The "Book of Mormon": A Biography (Lives of Great Religious Books)
Paul C. Gutjahr
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Late one night in 1823 Joseph Smith, Jr., was reportedly visited in his family's farmhouse in upstate New York by an angel named Moroni. According to Smith, Moroni told him of a buried stack of gold plates that were inscribed with a history of the Americas' ancient peoples, and which would restore the pure Gospel message as Jesus had delivered it to them. Thus began the unlikely career of the Book of Mormon, the founding text of the Mormon religion, and perhaps the most important sacred text ever to originate in the United States. Here Paul Gutjahr traces the life of this book as it has formed and fractured different strains of Mormonism and transformed religious expression around the world.
Gutjahr looks at how the Book of Mormon emerged from the burned-over district of upstate New York, where revivalist preachers, missionaries, and spiritual entrepreneurs of every stripe vied for the loyalty of settlers desperate to scratch a living from the land. He examines how a book that has long been the subject of ridicule--Mark Twain called it "chloroform in print"--has more than 150 million copies in print in more than a hundred languages worldwide. Gutjahr shows how Smith's influential book launched one of the fastest growing new religions on the planet, and has featured in everything from comic books and action figures to feature-length films and an award-winning Broadway musical.
compartment.16 As Joseph established their new Zion in Illinois, his neighbors once again grew uneasy with his political power. His creation of a formidable militia called the Nauvoo Legion did not allay their fears. Matters were further complicated by his increasingly unorthodox revelations. Some scholars have noted that had Mormonism adhered to the teachings found in the Book of Mormon, it would have differed little on central doctrinal issues from the country’s other Protestant
could bring “a person nearer to God . . . than any other book.”49 He wished all Saints to recommit themselves to reading the book and spreading its message, so that the Church might not face “God’s condemnation for having treated it lightly.”50 Benson carried his emphasis on the book to all the educational institutions of the Church, where again and again he sought to place the Book of Mormon at “the center of all gospel study.”51 He encouraged scholars at BYU not only to teach the book with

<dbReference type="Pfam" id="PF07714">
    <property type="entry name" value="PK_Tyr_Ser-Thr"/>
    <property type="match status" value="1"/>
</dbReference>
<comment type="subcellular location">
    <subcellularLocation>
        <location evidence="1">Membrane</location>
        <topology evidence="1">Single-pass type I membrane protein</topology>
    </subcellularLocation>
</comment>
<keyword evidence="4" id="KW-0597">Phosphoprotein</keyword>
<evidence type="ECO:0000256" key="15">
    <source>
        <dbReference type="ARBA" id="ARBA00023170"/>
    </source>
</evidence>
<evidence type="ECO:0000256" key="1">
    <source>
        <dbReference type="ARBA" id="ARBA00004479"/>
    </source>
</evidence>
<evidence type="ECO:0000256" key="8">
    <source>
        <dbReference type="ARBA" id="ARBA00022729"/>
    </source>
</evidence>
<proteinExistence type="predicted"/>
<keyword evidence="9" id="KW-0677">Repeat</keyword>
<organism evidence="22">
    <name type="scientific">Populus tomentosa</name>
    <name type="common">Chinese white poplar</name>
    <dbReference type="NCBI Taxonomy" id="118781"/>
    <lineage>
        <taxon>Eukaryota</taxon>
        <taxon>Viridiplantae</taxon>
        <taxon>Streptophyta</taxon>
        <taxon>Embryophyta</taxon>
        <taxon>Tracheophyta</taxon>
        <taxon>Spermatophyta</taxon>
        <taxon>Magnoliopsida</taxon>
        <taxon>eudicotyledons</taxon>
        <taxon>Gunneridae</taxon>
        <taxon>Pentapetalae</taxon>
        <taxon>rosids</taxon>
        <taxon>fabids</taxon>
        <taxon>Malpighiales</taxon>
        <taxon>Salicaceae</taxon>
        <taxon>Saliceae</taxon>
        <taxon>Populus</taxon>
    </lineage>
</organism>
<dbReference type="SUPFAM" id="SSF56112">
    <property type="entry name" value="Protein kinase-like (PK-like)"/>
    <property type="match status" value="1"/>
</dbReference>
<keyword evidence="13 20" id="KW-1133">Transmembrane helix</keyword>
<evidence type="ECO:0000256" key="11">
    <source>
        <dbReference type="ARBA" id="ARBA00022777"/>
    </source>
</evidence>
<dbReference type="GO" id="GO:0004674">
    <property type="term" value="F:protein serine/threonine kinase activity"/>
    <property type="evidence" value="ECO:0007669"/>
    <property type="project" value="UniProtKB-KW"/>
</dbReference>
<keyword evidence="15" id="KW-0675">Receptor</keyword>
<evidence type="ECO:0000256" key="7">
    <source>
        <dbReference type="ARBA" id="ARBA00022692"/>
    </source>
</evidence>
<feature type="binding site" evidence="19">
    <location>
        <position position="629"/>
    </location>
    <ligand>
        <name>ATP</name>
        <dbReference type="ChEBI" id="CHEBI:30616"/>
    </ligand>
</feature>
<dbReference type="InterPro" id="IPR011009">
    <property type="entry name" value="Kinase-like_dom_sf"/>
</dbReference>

as much as possible the archaic English forms of the words contained in the book, as well as the sentence structure itself. For example, translators are taught to pay close attention to the chiasmic sentence structures found throughout the Book of Mormon. A chiasm (referring to the cross shape of the Greek letter chi, ) is a structure that works on the principles of inversion, reflection, and focus. A passage from 1 Nephi 1:2–3 provides an example of chiasm used to train translators: A. Having
certain that a book containing eternal truths was being bound for eternity as well. As concerned as the Church is with the quality of translating, printing, and binding the Book of Mormon, it pays an equal amount of attention to how the book is disseminated by its missionaries around the world. Each Mormon male in good standing between the ages of eighteen and twenty-six is expected to serve a two-year mission. Women may also go on missions, but their tenure is eighteen months in the field,
alone a reality that has marked every subsequent film adaptation of the book: namely, the Book of Mormon is too large and complex a story to be captured in a single motion picture. The Life of Nephi covered only the initial stories found in the Book of Mormon concerning Lehi and his family fleeing Jerusalem and arriving in their new home across the ocean.4 Beginning with Sorensen and Burns, filmmakers have been forced to make a decision when attempting to bring the book to the silver screen: they